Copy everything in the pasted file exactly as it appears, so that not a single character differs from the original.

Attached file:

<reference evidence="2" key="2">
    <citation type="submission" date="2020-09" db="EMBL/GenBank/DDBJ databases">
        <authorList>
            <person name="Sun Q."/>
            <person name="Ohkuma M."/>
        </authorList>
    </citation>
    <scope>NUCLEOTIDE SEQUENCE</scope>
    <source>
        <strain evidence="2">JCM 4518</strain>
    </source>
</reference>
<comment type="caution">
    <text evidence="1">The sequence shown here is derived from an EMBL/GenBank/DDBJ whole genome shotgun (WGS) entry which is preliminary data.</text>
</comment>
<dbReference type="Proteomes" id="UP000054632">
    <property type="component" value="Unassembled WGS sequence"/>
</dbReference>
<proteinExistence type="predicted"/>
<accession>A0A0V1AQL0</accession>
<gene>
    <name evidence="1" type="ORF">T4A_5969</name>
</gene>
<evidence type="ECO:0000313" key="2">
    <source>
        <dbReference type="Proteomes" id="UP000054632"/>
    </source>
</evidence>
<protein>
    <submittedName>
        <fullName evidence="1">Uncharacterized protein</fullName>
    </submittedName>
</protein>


<reference evidence="2" key="2">
    <citation type="submission" date="2020-09" db="EMBL/GenBank/DDBJ databases">
        <authorList>
            <person name="Sun Q."/>
            <person name="Ohkuma M."/>
        </authorList>
    </citation>
    <scope>NUCLEOTIDE SEQUENCE</scope>
    <source>
        <strain evidence="2">JCM 4518</strain>
    </source>
</reference>
<comment type="caution">
    <text evidence="1">The sequence shown here is derived from an EMBL/GenBank/DDBJ whole genome shotgun (WGS) entry which is preliminary data.</text>
</comment>
<dbReference type="Proteomes" id="UP000054632">
    <property type="component" value="Unassembled WGS sequence"/>
</dbReference>
<proteinExistence type="predicted"/>
<accession>A0A0V1AQL0</accession>
<gene>
    <name evidence="1" type="ORF">T4A_5969</name>
</gene>
<evidence type="ECO:0000313" key="2">
    <source>
        <dbReference type="Proteomes" id="UP000054632"/>
    </source>
</evidence>
<protein>
    <submittedName>
        <fullName evidence="1">Uncharacterized protein</fullName>
    </submittedName>
</protein>